The University of California System has canceled its multimillion-dollar subscription contract with Elsevier, an academic publisher.
Other institutions have canceled their “big deal” journal subscription contracts with major publishers before. But none in the U.S. have the financial and scholarly clout of the UC system -- which accounts for nearly 10 percent of the nation's publishing output.
The cancellation, announced Thursday, is a blow to Elsevier, which is facing increasing pressure to change its largely subscription-based business model. Last year, hundreds of institutions in Germany and Sweden refused to sign a deal with Elsevier unless it agreed to fundamentally change the way it charges institutions to access and publish research.
UC has been pushing for a so-called read-and-publish deal with the company, which would offset the cost of open access publishing against the cost of access to subscription content. Lead negotiators for the system argue that this kind of deal will help publishers accelerate open-access publishing and eventually eliminate paywalls. Under such a deal, all UC research published in Elsevier journals would be immediately available to the public.
After more than six months of negotiations, it became clear that Elsevier was not willing to meet the UC’s demands, said Jeff Mackie-Mason and Ivy Anderson, the system’s lead negotiators.
Elsevier made an offer that would combine the costs of accessing paywalled content and publishing open access articles. But the offer came with a hefty price tag, the negotiators said, which the system was not willing to pay.
UC wanted to integrate its fees and reduce its costs. Elsevier wanted to charge publishing fees on top of subscription fees, said Ivy Anderson. “That predicate made it impossible to reach an agreement,” she said. The UC system was paying the company more than $10 million a year for journal access.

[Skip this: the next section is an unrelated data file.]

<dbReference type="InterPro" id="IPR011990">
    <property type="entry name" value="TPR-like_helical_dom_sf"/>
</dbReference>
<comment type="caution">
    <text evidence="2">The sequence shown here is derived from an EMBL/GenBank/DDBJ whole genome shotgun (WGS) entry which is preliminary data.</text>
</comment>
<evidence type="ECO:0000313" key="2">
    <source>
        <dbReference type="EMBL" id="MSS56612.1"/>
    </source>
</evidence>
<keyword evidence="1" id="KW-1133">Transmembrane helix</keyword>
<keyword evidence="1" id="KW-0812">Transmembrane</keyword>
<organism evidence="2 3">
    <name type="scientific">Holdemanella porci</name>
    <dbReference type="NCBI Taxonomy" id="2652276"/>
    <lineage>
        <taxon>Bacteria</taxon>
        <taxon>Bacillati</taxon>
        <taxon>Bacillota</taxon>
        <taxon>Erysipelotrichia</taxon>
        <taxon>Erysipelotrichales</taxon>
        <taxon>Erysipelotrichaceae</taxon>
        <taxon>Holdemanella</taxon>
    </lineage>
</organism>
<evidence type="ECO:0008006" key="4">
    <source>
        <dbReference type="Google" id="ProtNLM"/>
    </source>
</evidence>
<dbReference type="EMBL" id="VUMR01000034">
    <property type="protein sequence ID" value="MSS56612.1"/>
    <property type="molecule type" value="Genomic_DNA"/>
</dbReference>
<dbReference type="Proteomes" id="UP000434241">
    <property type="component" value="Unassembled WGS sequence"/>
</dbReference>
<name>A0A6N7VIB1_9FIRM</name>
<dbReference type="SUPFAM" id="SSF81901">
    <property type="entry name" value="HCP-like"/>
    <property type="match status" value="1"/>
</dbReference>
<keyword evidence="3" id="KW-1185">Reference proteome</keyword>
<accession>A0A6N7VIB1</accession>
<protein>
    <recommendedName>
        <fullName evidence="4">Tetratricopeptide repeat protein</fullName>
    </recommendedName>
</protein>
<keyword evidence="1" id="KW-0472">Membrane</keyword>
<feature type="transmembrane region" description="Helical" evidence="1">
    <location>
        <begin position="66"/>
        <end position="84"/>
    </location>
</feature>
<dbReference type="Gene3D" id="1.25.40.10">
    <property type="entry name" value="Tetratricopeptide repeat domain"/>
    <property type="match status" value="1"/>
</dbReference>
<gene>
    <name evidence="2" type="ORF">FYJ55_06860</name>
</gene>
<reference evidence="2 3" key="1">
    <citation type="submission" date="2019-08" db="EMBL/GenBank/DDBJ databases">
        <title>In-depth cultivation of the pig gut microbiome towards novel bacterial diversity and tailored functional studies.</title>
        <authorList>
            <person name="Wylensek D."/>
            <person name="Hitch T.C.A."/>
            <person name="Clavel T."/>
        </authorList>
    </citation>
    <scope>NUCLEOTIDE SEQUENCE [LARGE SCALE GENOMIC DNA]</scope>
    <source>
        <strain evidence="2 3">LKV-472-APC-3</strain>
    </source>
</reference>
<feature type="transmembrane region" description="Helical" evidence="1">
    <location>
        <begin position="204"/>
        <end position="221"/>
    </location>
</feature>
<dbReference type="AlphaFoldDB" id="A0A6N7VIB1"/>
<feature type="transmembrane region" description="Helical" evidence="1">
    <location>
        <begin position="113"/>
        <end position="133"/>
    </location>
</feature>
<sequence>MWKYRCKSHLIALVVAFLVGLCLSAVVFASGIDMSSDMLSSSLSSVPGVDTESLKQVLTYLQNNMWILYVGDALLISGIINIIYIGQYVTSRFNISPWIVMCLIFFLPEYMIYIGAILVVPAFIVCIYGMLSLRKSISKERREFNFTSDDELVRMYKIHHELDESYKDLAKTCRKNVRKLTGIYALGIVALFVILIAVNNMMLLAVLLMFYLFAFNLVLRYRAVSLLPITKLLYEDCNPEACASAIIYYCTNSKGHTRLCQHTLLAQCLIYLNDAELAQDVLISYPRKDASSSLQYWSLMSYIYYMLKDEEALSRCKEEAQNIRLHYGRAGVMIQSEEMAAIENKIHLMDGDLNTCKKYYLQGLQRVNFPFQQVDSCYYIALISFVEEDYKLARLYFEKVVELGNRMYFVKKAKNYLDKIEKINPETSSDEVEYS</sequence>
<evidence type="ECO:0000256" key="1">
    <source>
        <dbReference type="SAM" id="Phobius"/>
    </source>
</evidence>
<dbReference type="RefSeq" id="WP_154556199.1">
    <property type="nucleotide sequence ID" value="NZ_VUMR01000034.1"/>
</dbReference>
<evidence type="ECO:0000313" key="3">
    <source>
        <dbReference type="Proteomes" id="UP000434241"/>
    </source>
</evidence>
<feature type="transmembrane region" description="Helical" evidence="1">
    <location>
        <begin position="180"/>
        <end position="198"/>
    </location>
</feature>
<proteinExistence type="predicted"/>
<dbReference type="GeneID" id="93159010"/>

In a written statement from Tom Reller, spokesman for the company, Elsevier emphasized the importance of letting authors choose how they want to publish. He said more than 85 percent of authors from the UC system currently choose to publish paywalled research. Authors have plenty of options if they want articles to be available to the public for free, he said.
The publisher said it proposed a “unique model” to UC, which included a “clear path allowing every researcher to choose to publish for free or open access and provides a scaled path to reduce the costs for each campus library.”
“It’s disappointing that the California Digital Library (CDL) has broken off negotiations unilaterally,” the statement said. “But we hope we can bridge this divide with them soon.”
UC's negotiators said the door is open should Elsevier decide to come back with another offer. But they aren’t holding their breath. The system said many other U.S. institutions have shown interest in read-and-publish deals.
Open-access advocates praised the system on social media for taking a stand. UC faculty members also backed the decision. The system's Faculty Senate, for example, said in a written statement that taxpayer-funded research should be as “freely and widely available as possible.”
Janet Napolitano, UC's president, said she fully supported efforts by students and faculty and staff members to take down paywalls. “This issue does not just impact UC, but also countless scholars, researchers and scientists around the globe -- and we stand with them in their push for full unfettered access.”